Little hard to say at this point in time how much more migration we'll see in 2011, we're working on our plans right now Chuck and we plan on giving guidance in sort of the middle of December of this year for next year.

By that time we should have flushed out pretty well what we anticipate in the way of an increase in Shared Mail distribution of the FSI product, but we're not quite there yet.

Chuck Cerankosky - Northcoast Research

All right, now when you talk about your strategy of migrating newspaper circulars into Shared Mail, does that go hand in hand with moving your FSIs into Shared Mail or does one draw the other?

Alan Schultz

Well, there is some sort of -- there is definitely a relationship there Chuck because what we've seen is, is when we put the FSI in our Shared Mail package, which typically includes grocery retail circulars, there are a number of benefits that are associated with that. One is we typically get alignment with the retailers' price break. So now the coupons are now available in the marketplace the same time the retailers' price break is available in the marketplace.

So, what you'll see is the redemptions then to come much earlier in the redemption cycle because of that. Obviously, there's benefits from a consumer perspective now in that the retailed circulars and the FSIs are together in one place so they can take advantage and really maximize their savings opportunity. So, yes, we think there's clearly some sort of a relationship there between the two.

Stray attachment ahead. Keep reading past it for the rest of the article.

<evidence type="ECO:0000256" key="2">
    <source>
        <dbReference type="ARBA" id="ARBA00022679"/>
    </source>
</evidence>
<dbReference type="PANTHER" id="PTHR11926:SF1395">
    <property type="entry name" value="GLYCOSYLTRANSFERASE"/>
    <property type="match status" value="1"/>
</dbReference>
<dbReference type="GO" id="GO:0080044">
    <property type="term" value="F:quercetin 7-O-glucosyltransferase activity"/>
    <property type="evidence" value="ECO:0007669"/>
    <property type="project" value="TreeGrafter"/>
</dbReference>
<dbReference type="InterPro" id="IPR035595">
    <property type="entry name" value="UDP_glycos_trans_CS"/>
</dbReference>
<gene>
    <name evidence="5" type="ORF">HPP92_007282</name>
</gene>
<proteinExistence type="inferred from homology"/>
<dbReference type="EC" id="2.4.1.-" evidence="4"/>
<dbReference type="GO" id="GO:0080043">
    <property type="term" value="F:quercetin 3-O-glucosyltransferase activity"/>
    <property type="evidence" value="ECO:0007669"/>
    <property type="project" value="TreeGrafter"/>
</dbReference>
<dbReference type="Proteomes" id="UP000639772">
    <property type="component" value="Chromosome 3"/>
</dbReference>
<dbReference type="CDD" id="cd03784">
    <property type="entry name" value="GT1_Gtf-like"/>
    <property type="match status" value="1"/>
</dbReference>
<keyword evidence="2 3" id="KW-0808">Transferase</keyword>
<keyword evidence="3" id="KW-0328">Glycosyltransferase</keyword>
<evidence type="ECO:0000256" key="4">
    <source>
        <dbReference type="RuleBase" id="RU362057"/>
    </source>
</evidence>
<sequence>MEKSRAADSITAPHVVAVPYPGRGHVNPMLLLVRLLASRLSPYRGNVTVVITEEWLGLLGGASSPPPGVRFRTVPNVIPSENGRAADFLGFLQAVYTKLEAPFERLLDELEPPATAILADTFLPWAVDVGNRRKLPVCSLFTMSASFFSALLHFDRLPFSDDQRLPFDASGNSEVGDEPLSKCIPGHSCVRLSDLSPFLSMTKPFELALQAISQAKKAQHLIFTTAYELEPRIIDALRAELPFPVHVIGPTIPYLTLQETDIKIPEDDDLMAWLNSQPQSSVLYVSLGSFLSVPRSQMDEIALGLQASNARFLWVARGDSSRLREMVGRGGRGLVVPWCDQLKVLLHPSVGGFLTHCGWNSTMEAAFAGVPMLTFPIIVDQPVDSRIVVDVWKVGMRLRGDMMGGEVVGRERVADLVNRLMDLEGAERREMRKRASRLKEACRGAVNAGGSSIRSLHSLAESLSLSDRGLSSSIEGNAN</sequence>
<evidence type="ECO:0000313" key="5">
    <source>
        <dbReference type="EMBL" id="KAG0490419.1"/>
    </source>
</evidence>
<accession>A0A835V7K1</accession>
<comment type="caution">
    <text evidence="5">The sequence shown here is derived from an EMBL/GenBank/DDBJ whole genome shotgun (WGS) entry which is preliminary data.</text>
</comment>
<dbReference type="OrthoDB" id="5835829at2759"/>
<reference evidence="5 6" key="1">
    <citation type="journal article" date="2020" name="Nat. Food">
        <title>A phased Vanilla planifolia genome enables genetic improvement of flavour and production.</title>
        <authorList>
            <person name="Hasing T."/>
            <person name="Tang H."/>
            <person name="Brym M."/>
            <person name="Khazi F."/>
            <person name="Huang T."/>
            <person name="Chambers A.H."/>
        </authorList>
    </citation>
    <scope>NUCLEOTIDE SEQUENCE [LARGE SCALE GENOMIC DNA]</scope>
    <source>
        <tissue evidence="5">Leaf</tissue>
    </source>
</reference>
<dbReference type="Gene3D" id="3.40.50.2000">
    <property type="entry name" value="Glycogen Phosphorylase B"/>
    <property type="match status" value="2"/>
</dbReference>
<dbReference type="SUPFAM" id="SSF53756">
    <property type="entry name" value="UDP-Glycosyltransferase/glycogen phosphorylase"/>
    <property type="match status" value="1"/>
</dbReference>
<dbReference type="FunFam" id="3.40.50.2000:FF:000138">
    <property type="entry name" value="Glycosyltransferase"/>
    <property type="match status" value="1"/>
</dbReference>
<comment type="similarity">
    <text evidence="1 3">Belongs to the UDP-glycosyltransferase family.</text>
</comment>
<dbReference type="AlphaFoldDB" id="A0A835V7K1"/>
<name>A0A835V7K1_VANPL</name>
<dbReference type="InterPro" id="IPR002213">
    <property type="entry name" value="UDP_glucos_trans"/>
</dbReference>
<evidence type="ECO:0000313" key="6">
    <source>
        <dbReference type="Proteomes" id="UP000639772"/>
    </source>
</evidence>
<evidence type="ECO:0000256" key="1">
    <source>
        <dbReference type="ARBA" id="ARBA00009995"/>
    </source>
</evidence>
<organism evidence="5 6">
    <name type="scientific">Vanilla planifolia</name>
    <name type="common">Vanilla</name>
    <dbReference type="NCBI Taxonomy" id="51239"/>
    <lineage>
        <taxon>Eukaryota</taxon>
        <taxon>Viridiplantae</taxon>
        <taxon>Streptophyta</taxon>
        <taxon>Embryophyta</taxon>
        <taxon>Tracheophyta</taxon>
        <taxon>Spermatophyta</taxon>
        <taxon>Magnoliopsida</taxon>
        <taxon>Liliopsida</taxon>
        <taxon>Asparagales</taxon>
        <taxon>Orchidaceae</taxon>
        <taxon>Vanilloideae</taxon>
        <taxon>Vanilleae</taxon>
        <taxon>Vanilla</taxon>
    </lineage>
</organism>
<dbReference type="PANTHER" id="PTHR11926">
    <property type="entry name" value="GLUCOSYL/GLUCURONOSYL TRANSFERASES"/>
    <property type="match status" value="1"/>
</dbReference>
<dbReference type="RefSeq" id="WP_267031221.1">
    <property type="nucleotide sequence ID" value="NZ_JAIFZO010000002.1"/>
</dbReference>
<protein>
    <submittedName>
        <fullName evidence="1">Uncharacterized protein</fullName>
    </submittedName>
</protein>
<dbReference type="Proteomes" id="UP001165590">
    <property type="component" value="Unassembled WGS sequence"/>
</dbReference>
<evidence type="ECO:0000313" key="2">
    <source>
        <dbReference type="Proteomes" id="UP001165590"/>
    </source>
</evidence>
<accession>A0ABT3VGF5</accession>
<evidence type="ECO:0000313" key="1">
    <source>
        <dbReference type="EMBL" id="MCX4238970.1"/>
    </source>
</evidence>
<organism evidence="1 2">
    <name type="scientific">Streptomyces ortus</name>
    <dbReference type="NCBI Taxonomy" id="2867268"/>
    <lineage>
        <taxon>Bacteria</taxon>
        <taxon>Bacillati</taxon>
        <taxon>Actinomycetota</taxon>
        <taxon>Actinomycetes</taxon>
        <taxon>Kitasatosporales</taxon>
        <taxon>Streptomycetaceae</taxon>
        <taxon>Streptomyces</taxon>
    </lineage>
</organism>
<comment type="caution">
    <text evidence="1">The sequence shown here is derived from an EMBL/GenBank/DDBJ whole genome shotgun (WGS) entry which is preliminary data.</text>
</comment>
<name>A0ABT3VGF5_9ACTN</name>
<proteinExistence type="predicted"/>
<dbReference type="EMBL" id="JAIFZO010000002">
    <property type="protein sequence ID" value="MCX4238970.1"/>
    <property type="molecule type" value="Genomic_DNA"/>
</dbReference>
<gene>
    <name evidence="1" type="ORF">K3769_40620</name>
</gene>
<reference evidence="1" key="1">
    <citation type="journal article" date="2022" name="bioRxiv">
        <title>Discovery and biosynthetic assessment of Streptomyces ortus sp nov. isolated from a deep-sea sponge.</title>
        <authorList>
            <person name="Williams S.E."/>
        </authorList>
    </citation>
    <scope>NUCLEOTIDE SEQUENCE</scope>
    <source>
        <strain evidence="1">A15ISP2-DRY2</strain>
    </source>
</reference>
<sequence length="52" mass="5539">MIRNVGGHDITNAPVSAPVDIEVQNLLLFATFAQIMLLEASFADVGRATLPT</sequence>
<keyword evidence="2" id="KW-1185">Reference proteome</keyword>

Chuck Cerankosky - Northcoast Research

Okay, you mentioned in the press release moving some of the option expense from January into the fourth quarter. What's the thinking behind doing that, and how does it affect some of the guidance you put out there realizing, of course, it is non-cash expense?

Alan Schultz

Yeah, Chuck, one of the reasons that we're looking at December in terms of doing it is if we do it in December, we'll know if the stock price is at that date, we'll know what the volatility is at that date and therefore it gives us a high level of precision in terms of estimating the total non-cash stock-based compensation expense for 2011. If we basically approve the plan in December like we've historically done, and then actually do the issuance in the new year, there is just less precision in the estimate, and we have been struggling a bit this year in terms of estimating non-cash based stock compensation because as our stock moves up, our volatility moves up and then the value of an option moves up which means the expense moves up.